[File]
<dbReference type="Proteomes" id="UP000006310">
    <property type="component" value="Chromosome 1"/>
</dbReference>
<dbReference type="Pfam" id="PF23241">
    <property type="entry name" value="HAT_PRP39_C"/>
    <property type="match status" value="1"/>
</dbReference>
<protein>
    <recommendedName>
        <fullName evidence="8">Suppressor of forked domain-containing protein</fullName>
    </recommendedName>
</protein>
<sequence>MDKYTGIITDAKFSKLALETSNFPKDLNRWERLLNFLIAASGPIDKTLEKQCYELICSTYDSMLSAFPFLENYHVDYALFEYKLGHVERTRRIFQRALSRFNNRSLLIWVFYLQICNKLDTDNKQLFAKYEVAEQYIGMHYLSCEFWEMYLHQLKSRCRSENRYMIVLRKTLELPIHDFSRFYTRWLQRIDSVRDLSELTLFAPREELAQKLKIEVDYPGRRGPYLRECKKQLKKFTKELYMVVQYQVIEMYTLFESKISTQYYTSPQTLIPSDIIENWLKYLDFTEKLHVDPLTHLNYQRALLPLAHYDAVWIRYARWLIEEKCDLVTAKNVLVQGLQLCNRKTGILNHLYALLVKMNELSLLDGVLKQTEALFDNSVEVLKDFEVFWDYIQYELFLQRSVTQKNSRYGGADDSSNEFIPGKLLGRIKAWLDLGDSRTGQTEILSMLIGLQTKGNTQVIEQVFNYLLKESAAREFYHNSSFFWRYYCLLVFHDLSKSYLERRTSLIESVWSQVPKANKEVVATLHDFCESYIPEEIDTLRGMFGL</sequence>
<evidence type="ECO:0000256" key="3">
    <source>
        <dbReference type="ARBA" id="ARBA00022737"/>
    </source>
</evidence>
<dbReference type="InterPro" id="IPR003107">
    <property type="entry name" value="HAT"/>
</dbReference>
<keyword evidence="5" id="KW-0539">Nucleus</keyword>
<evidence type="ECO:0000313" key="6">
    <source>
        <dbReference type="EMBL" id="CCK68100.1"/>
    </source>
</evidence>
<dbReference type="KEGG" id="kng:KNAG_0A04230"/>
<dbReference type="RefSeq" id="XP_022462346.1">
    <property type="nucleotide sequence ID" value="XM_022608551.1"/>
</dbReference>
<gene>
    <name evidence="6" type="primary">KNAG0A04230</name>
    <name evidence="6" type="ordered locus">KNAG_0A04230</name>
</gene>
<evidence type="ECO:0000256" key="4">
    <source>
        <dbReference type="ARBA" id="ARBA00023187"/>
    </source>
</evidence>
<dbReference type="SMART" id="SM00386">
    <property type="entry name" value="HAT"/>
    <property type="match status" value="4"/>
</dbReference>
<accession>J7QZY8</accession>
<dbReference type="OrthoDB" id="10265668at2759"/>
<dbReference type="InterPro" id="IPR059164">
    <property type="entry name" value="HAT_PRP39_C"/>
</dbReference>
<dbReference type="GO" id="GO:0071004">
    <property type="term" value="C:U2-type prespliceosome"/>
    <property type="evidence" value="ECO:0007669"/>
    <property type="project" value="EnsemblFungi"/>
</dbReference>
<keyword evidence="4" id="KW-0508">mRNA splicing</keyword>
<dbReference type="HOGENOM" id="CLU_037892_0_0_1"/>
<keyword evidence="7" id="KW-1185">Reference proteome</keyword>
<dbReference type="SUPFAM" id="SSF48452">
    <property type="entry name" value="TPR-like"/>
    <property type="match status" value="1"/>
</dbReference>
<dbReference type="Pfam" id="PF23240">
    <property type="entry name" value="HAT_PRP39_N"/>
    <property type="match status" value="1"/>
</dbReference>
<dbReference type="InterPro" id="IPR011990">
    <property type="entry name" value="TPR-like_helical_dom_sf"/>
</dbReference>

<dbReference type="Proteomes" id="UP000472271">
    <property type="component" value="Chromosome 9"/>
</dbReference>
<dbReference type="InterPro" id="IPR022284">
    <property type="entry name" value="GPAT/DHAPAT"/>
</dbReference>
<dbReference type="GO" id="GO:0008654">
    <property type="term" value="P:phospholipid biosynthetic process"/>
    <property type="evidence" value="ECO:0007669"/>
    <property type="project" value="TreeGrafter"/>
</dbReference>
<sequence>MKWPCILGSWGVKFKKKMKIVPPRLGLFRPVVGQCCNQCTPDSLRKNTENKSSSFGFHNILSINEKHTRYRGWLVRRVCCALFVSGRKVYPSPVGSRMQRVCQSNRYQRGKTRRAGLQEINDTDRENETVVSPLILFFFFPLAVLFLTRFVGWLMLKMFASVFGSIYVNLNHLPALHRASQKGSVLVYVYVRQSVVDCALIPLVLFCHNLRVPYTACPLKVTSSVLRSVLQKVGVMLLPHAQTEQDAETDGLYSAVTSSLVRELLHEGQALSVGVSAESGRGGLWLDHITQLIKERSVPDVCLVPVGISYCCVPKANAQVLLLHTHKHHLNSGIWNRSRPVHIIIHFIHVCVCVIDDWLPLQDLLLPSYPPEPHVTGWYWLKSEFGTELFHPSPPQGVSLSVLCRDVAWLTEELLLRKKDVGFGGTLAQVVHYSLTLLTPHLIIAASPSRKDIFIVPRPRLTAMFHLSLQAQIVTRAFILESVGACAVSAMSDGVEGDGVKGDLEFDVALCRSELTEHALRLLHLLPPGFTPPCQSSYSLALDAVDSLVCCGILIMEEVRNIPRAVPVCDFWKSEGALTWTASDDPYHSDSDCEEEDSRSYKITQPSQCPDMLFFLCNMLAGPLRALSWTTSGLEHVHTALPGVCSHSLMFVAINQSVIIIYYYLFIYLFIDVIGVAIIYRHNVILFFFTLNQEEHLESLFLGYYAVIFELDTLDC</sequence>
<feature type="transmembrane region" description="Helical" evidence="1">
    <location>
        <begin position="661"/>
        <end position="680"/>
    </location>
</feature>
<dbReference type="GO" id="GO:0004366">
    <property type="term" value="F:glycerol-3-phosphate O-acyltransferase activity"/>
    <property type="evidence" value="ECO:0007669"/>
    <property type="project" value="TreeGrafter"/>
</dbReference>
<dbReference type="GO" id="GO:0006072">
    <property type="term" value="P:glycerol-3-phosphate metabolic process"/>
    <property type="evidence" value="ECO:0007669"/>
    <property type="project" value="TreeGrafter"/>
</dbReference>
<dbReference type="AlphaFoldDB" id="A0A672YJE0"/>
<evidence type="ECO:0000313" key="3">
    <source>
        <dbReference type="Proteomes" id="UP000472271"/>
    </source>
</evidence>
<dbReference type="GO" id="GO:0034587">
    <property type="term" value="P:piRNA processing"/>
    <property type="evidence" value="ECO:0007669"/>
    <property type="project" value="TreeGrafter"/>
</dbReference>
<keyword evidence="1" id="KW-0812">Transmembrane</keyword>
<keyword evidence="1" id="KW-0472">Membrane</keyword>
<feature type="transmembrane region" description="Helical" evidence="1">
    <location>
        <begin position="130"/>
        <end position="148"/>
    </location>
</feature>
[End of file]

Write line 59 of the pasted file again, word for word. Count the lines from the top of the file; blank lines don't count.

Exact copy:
    <property type="entry name" value="TPR-like"/>